Taoiseach defends mother and baby homes redress scheme

Not for Government to repudiate commission’s report, Martin says

Taoiseach Micheál Martin has defended the redress scheme for the survivors of mother and baby homes and said there are no plans to reopen or review it.

Earlier this year the Government announced plans for an €800 million redress scheme for survivors.

Opposition parties called for a “rethink” and criticised how the scheme does not include children who were resident for less than six months, including boarded-out children.

During a pre-Christmas interview, Mr Martin said the redress scheme went "significantly beyond" some of the suggestions that were made by the commission and called it "very, very comprehensive".


Asked if there are plans to reopen or review the redress scheme he replied: “Not at this stage, no.”

He added: “Obviously it now has to go to legislation so that could take the best part of 2022.

“We will engage with the Opposition and there will be consultation in relation to it and we will follow through and we will obviously take views... on board as we go through the legislative process.”

Mr Martin said the scheme will be developed alongside information and tracing legislation, which was passed by Government and will be published in January.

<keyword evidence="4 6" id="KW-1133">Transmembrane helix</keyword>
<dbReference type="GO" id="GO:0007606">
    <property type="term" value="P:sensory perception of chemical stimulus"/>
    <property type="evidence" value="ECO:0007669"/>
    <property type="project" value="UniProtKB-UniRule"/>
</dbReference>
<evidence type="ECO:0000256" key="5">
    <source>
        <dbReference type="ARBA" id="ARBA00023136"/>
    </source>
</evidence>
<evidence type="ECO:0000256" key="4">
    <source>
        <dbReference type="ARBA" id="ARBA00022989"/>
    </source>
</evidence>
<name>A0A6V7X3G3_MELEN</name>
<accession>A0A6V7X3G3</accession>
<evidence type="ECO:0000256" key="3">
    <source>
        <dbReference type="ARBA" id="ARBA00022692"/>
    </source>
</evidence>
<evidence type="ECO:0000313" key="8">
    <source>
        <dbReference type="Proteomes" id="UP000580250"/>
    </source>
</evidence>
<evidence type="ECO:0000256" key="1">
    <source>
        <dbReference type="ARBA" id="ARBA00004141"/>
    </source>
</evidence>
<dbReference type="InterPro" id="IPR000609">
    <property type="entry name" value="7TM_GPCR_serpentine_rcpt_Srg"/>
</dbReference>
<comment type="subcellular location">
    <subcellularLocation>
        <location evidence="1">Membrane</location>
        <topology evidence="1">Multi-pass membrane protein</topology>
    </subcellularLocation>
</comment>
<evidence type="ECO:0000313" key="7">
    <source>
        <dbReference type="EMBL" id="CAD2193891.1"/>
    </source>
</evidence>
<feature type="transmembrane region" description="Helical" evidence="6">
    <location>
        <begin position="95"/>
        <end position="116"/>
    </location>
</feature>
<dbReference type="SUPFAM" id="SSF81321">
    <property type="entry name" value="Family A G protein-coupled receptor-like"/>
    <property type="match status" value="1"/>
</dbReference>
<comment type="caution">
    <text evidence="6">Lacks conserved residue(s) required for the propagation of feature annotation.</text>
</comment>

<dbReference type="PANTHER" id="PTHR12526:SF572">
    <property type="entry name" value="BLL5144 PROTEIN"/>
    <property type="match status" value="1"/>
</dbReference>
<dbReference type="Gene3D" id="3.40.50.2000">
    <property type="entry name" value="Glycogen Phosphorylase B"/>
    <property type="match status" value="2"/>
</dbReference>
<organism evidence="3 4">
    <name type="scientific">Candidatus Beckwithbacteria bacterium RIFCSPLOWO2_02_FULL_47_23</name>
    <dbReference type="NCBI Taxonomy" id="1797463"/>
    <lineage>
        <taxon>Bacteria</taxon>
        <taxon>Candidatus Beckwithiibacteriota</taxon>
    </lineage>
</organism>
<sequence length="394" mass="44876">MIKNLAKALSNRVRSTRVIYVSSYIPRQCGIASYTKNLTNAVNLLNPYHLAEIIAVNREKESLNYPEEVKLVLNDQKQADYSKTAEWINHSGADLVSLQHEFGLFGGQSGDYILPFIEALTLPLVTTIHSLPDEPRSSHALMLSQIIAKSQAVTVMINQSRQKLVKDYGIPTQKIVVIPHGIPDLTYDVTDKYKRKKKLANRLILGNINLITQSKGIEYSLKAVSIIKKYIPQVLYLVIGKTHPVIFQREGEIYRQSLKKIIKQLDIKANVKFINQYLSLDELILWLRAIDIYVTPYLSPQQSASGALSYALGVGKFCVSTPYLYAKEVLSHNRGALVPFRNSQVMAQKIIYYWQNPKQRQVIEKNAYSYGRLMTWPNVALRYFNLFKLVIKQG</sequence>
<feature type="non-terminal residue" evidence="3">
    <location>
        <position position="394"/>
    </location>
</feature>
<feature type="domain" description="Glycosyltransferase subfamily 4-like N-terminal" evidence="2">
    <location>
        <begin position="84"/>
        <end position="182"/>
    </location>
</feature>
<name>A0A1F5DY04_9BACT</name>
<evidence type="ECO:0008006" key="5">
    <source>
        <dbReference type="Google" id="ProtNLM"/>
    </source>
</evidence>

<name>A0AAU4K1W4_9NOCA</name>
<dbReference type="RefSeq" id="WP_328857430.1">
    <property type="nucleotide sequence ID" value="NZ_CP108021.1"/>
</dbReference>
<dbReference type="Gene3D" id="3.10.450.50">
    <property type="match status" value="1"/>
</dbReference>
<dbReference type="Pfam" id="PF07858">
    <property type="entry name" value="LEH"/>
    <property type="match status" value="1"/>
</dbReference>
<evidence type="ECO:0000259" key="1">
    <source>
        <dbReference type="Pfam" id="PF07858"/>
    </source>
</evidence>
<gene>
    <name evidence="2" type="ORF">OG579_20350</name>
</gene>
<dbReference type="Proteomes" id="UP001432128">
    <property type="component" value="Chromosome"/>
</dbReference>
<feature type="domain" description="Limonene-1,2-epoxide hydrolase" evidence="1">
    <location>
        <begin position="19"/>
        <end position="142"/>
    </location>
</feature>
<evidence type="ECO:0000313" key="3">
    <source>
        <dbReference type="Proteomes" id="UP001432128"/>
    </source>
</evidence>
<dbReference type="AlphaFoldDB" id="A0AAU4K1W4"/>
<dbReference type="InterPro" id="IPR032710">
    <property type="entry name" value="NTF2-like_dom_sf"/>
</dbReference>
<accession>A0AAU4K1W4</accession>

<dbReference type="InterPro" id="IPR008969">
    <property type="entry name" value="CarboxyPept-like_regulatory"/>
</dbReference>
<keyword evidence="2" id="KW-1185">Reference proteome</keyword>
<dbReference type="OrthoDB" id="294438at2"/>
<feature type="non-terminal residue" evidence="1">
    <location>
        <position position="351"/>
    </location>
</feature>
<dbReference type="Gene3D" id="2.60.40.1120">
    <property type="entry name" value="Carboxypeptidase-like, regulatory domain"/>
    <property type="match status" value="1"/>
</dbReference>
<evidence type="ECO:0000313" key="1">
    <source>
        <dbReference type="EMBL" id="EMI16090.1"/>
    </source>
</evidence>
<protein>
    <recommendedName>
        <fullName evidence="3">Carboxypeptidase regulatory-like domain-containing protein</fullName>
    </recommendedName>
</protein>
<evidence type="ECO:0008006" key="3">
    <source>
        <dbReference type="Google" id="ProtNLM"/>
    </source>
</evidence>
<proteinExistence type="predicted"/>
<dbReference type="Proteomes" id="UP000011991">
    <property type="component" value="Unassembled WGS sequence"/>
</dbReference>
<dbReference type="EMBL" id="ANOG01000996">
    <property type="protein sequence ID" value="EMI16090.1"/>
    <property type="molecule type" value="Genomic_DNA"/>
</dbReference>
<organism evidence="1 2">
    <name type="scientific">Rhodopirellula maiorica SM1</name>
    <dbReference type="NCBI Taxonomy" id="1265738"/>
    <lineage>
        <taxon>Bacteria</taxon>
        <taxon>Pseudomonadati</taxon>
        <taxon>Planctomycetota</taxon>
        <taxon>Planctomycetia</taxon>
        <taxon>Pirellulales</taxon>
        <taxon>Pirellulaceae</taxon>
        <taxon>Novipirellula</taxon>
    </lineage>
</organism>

Rights breach

Separately, earlier this month the State acknowledged in the High Court that the rights of eight former residents of mother and baby homes were breached by the failure to provide them with a draft copy of the commission of investigation's report prior to its publication.

Mr Martin was asked if the Government would repudiate the commission’s report in the wake of a recent High Court case.

He said: “It’s not for Government to repudiate the report.”

He said a previous government set up the commission and it has proven difficult “as a society and historically to get the ideal model to investigate the past”.

Mr Martin said: “Whether the commission of investigation was the ideal remains to be seen”, adding: “That’s not casting any aspersions on those who carried out the inquiry”. He said they had to work within its terms of reference.

He added the High Court case was “about giving people access to the personal testimonies or the commission’s report in respect of them being satisfied with how their testimony was treated”.

“And they weren’t given that access when they should have been given that access.

“That in itself doesn’t render the entire report itself flawed.”

Cormac McQuinn

Cormac McQuinn

Cormac McQuinn is a Political Correspondent at The Irish Times